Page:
The singing throughout was strong. Luca Pisaroni was the excellent Leporello, and his interaction with the Don was lively and credible. The experienced Italian soprano Barbara Frittoli was a secure and touching Donna Elvira, and the young Latvian soprano Marina Rebeka was a strong Donna Anna. The big surprise, for me, was the performance of the Mexican tenor Ramon Vargas as Don Ottavio. Long a favorite of mine in light Italian roles and as Werther and Lenski (in Eugene Onegin), I didn’t realize that he has been doing Mozart roles recently (a Don Ottavio in London and Idomeneo in Salzburg). At 51, he was totally in command of the musical requirements of the part, singing with lovely tone and appropriate style, in a way that neither Bjoerling nor Domingo (great singers both) could manage. Twenty years ago, Vargas was an Almaviva in Rossini’s Barbiere, and he hasn’t lost the touch. He is to my mind the best tenor in the Italian repertory post-Domingo. Don Ottavio often seems wimpish, and it was to the credit of both Vargas and the director Michael Grandage that Ottavio rarely appeared without either a pistol or a sword in his hand and looked willing, even eager, to use them.
The set was drab, unfortunately. Was the point that for the all the upper-class elegance the Don’s story was a tawdry one? The final scene prior to the statue’s entrance was cheesy, and I don’t know what I was looking at in the scene where Giovanni and Leporello invite the statue to dinner – a high class columbarium, maybe? But the stage interactions were fluid, and the singers responsive to one another. If this performance comes out on DVD, you wouldn’t be sorry to buy it – but you might want to try too the recent Royal Opera House performance with Simon Keenlyside as the Don and Charles Mackerras conducting, and with Vargas, Joyce DiDonato, Marina Poplavskaya, Miah Persson (as Zerlina), and Eric Halfvarson as the statue.
Wednesday, November 09, 2011
The specifics of what you write about will inevitably improve over time. Craft comes with practice. Craft is a teachable element. Passion is not. If you’re just writing about “Breaking Bad” because you want to join the chorus of people falling over themselves to praise it, that’s not going to add anything to the discussion. (And just shitting on it because you think it will make you stand out is also beyond stupid. If you dislike it, make your case. But being contrarian for contrarian sake won’t help anyone.) If you have true passion for it, fine. But don’t write about shows because everyone else does, and don’t write about them on a weekly basis unless you really, really have something to say. Newsflash: most shows don’t have enough to talk about, and most people don’t have enough to say about them. Less can be more, especially when it’s passionately written.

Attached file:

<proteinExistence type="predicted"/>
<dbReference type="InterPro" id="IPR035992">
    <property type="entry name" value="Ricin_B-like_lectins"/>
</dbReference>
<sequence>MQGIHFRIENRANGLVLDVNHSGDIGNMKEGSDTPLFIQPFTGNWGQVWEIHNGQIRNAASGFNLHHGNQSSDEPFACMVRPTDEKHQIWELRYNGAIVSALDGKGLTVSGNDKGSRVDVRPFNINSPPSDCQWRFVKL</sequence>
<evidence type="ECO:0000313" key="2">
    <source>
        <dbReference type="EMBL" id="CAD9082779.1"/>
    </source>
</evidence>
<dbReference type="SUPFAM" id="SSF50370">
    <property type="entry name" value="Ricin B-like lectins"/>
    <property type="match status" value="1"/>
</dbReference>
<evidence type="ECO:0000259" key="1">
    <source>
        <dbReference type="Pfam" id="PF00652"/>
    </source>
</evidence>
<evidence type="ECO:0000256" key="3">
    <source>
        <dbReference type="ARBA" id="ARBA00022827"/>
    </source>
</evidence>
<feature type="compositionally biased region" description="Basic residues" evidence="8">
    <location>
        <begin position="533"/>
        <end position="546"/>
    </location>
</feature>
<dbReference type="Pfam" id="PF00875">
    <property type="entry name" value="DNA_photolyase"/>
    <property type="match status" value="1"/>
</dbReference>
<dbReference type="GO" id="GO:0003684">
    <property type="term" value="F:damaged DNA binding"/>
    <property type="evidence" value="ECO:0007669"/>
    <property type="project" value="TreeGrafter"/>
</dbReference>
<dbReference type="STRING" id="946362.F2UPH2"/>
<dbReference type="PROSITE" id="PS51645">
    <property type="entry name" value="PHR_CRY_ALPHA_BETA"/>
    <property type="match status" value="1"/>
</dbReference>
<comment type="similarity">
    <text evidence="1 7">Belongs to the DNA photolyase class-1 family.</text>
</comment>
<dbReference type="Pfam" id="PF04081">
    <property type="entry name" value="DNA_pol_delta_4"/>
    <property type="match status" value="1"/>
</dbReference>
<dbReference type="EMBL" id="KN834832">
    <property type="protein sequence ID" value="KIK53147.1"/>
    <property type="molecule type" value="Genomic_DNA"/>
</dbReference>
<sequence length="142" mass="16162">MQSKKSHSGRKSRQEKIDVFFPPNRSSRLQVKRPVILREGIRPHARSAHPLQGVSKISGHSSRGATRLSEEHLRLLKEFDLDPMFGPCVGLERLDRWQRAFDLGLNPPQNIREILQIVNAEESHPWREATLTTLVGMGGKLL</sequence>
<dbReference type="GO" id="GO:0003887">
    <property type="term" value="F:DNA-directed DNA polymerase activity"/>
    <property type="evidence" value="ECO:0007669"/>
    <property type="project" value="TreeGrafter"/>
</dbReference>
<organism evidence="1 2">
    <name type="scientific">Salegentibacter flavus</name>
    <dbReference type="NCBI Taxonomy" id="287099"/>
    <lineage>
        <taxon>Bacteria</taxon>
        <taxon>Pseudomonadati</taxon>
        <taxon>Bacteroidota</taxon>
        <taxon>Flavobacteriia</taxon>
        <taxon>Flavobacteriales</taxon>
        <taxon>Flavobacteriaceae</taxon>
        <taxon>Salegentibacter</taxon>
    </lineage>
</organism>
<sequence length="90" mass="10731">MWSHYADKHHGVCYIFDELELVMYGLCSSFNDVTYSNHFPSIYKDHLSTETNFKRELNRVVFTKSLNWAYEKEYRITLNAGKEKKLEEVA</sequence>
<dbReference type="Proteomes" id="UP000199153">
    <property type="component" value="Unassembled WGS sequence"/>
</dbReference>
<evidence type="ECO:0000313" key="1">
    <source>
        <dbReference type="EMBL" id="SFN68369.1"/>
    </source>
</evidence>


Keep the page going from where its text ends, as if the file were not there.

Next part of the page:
Sunday, November 06, 2011
Friday, November 04, 2011
Time to try another tack. What value does he place on firsthand experience; on viewing the "dark world" at eye level? In his days as an art student, for instance, Lynch lived with his first wife (Peggy Reavey) in a run-down area of Philadelphia. He has described this as an intense and uncertain time in an intense and dangerous neighbourhood. The Fairmount district, he says, was an important influence on his art and led directly to the writing of Eraserhead ("my Philadelphia Story"), in which a passive young printer nurses a deformed baby and spies a miniature woman crooning about heaven from the radiator at home. Yet Fairmount, I point out, is now a long way behind him.
Wednesday, November 02, 2011